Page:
The good news is that Jumbo is very good as a shaven-headed, androgynous Hamlet; the bad news is that she is in the wrong production. Director Greg Hersov has little idea about what to do with the play or the characters surrounding the Great Dane.
Following in the slipstream of Ian McKellen’s riotously all-over-the-place production, this suffers similar problems of lack of purpose and woolly concept.
It is set in the present day ‑ suits, mobile phones and automatic weapons ‑ yet has no real sense of place either geographically or politically.
The set is a series of peeling mirrored monoliths designed to deliver ghostly reflections of the characters. It’s a nice idea but what is the point if most of the appearances of Hamlet’s father occur unseen behind the heads of the audience? “He’s behind you!” “Oh no he’s not!”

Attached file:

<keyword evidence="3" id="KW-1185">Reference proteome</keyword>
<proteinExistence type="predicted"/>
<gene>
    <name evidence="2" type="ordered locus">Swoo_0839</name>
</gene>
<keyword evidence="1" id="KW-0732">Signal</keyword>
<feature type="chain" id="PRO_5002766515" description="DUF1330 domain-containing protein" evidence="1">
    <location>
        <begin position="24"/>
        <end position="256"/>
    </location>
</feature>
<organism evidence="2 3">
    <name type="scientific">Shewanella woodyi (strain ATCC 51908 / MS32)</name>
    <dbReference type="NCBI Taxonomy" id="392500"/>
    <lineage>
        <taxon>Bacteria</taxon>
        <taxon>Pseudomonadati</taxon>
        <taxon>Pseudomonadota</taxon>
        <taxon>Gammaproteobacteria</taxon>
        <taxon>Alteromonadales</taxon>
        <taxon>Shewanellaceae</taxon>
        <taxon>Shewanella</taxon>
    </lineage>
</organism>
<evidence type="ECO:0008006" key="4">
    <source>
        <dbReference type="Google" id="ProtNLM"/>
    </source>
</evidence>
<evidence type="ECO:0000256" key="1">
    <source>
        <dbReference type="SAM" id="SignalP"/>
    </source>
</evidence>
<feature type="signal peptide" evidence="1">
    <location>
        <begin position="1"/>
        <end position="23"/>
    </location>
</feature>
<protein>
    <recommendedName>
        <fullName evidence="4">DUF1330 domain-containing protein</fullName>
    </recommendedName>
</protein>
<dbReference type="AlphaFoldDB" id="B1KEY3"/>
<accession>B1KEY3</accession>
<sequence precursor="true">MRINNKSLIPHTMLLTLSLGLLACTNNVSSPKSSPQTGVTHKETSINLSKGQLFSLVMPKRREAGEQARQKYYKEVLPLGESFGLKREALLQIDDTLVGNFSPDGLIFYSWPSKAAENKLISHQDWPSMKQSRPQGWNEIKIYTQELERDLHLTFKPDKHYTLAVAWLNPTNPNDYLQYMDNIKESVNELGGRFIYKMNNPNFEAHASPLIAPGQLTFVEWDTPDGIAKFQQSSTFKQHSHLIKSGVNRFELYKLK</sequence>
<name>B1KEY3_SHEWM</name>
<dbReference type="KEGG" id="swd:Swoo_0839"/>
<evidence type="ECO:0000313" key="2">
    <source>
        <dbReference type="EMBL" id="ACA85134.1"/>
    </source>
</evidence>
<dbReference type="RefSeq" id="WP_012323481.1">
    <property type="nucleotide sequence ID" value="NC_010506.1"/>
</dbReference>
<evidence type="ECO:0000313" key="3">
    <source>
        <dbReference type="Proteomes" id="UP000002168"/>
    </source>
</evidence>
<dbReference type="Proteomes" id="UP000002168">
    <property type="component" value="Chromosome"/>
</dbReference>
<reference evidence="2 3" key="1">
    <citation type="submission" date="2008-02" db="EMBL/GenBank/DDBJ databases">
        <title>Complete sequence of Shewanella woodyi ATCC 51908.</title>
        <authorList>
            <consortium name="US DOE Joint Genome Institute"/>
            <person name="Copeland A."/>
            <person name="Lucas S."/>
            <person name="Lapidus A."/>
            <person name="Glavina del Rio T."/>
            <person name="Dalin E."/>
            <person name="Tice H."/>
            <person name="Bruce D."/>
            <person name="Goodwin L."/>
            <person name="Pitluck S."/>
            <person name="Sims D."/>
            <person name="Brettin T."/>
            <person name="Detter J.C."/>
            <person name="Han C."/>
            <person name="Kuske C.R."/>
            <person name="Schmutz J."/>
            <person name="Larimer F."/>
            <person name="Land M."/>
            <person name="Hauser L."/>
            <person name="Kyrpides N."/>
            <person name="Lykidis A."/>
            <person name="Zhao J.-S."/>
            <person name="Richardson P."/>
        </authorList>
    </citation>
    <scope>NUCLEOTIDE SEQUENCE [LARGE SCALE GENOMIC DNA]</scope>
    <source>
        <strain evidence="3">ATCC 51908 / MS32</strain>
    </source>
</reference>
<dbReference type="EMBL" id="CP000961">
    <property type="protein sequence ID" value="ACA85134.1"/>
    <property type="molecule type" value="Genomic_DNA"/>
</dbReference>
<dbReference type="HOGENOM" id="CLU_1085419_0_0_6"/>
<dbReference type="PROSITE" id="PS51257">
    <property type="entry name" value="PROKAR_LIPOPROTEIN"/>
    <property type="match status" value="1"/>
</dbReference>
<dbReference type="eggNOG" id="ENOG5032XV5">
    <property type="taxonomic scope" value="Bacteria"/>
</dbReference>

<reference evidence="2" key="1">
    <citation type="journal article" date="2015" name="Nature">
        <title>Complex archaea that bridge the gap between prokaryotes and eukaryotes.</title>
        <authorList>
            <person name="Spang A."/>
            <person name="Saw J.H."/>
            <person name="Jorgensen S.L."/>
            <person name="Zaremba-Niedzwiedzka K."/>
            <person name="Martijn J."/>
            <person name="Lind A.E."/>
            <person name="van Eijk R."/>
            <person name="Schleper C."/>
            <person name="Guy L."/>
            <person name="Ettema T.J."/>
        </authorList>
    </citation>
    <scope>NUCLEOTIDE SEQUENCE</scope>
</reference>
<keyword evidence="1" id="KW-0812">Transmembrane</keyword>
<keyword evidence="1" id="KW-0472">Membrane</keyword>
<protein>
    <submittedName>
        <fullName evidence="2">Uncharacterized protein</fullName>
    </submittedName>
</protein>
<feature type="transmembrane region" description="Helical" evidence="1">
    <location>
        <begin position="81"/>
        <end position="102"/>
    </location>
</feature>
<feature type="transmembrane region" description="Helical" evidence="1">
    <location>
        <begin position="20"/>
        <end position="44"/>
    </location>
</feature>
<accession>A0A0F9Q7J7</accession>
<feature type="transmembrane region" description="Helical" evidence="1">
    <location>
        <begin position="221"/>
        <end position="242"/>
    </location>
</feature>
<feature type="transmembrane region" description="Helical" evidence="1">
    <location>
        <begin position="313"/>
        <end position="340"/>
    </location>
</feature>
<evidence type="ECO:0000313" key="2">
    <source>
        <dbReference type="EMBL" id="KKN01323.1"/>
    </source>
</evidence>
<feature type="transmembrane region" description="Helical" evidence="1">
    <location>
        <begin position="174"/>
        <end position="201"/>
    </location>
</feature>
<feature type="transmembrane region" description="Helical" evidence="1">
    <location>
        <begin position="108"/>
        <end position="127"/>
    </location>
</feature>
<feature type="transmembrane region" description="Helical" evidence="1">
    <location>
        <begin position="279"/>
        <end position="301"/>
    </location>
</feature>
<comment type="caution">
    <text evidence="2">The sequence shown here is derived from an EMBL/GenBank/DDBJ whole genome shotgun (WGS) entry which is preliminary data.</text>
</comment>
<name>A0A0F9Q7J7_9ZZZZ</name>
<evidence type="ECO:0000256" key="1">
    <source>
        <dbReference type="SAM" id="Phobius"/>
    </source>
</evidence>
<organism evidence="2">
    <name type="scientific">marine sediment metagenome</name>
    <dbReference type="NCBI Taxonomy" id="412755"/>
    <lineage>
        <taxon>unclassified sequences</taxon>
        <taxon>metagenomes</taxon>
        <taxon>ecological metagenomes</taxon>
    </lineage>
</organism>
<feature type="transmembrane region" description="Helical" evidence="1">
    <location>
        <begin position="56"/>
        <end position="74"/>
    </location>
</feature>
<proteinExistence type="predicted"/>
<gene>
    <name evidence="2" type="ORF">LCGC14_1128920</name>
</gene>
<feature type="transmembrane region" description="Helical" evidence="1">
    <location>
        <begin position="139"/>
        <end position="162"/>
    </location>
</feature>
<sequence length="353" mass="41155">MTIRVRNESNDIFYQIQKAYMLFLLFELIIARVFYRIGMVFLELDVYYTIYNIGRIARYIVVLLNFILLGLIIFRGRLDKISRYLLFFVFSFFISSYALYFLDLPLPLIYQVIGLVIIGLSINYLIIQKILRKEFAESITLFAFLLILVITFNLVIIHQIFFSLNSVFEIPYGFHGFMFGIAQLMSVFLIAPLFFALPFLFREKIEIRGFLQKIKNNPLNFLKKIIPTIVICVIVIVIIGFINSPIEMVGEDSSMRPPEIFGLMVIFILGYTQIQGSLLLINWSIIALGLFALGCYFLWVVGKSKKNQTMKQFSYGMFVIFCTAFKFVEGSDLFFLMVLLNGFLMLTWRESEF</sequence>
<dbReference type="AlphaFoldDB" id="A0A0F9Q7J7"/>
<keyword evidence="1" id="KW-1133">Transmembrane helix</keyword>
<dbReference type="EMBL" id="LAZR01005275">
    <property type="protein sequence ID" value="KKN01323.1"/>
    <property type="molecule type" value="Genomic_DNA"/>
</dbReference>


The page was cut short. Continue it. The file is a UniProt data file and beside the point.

Among the cast, Norah Lopez Holden is a fresh-faced and credibly innocent Ophelia, Joseph Marcell is a wonderfully pedantic Polonius and Jonathan Livingstone an affectingly affable Horatio.
But, oh dear, what happened to Adrian Dunbar and Tara Fitzgerald?
Fine actors both, their Claudius and Gertrude double act has very little traction on stage.
Dunbar seems more like an underhanded bank manager than a scheming Machiavel who murders his brother to get his hands on his sister-in-law and the crown of Denmark.
Hersov’s staging is flat and listless, leaching the play of high drama and, ultimately, its tragedy. What a pity.
Hamlet is at the Young Vic until November 13
TICKETS: 020 7922 2922 or at youngvic.org